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RE: Python and VS.Net

 
 
Anton Vredegoor
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      07-28-2003
http://www.velocityreviews.com/forums/(E-Mail Removed) topposted:

>1) Both Java and .NET are going to stay and keep competing with each
>other for developers' mindshare.


Yes, it's a problem, I would be better to have a general framework but
initiatives by closed source developers can not provide such a thing.

>2) At present Python 2.3 for Windows is based on VC6. This cannot
>continue for ever. I consider absence of compatability of Python with
>VC7/VS.NET as a major threat for Python's future.


Windows is but a platform among many. IMO now would be the time to
drop VC in favor of mingw or another free compiler with public
sourcecode.

<snip point three and four, no discussion here!>

>5) Even now, it is not easy to convince management about Python's
>adavantages in corporate world. It will be come more difficult, in
>future, if Python.NET is not available.


In Europe there is some initiative to use public source code in
governmental settings. Since the world at large is drifting towards a
knowledge based economy, selling computer programs based on
proprietary sourcecode will not be a feasible alternative anymore some
time in the future.

As a result software industries will have to migrate into service
based billing systems, but the bills will be paid by bills as I will
try to explain below. A service industry can be more efficient the
more it knows about its clients and the industry is already deploying
initiatives towards this goal, see for example the microsoft passport
initiative.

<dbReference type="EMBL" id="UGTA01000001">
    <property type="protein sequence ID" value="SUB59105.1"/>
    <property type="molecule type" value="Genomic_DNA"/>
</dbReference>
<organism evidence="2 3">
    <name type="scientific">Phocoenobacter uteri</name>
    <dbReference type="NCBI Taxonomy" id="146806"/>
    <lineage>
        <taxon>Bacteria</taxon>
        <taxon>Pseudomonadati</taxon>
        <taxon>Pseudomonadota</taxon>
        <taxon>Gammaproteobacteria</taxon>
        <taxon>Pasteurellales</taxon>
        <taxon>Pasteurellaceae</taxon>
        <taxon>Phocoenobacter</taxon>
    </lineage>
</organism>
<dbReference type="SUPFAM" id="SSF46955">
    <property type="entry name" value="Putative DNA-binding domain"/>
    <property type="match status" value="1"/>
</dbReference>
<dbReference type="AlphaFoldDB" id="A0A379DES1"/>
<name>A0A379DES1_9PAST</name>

However people seem to get more and more reluctant to provide
information without receiving equal information "value" back because
it's slowly being realized that information is the new money and
industries that do not follow the new information exchange "laws of
nature" will be left behind.

In stark contrast to the old value system that was money based, in the
knowledge based value exchange system one will receive more that will
spend more. The reason for this is that by freely providing
information one enables other information sources to return more
specialized highly valuable information in return, however this value
is also highly personalized. What you want to know is not necessarily
what I want to know. For the moment it is still impossible to make a
computer that thinks better than a human so until that happens humans
will be the producers of the new kind of currency.

Taking these two peculiarities -increasing value return by giving away
value, and highly personalized value production and consuming- it is
clear that only systems that do not cache information or impede
information flow will be the survivors of the new market.

So if one must worry, worry about google compliance instead of about
microsoft compliance Of course google itself will survive only if
it's not going to make the mistake of trying to sell its service for
money or passwords\email adresses\logins\cookies. Google will get
"rich" just by getting to know what you want to know and by freely
providing this knowledge to those who want to know *that* and thereby
getting to know what *those* want to know, enabling them to freely
provide even more information ... etc. A key concept here is not
forcing the user to provide information, but providing information
based on information request.

>6) Ruby users are also taking initiative to make Ruby work with .NET
>framework. Refer http://groups.google.com/groups?hl=e...adata.dk#link1
>
>I am interested to learn what core python team is thinking about
>compatability of Python 2.x, 3.x with Windows/VC7/VS.NET.


Me too, but this question should probably be asked in the Python
developers mailing list, which according to my analysis above should
be turned into a newsgroup as soon as possible. Also they'd better
answer that they're going to migrate to mingw-compiling soon

Personally I'm still using windows products (w2000 and w9 but I'm
leaning more and more to using Cygwin for Python related tasks, and
unless microsoft is about to make a 180 degree turn in its philosophy
about releasing sourcecode (it has happened before with some company,
see for example netscape) my next OS will probably be Linux or some
other open source thingy.

Anton.
 
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Dave Kuhlman
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      07-29-2003
(E-Mail Removed) wrote:

[snip]
> I was just wondering that if Python has to be compatible to MS.NET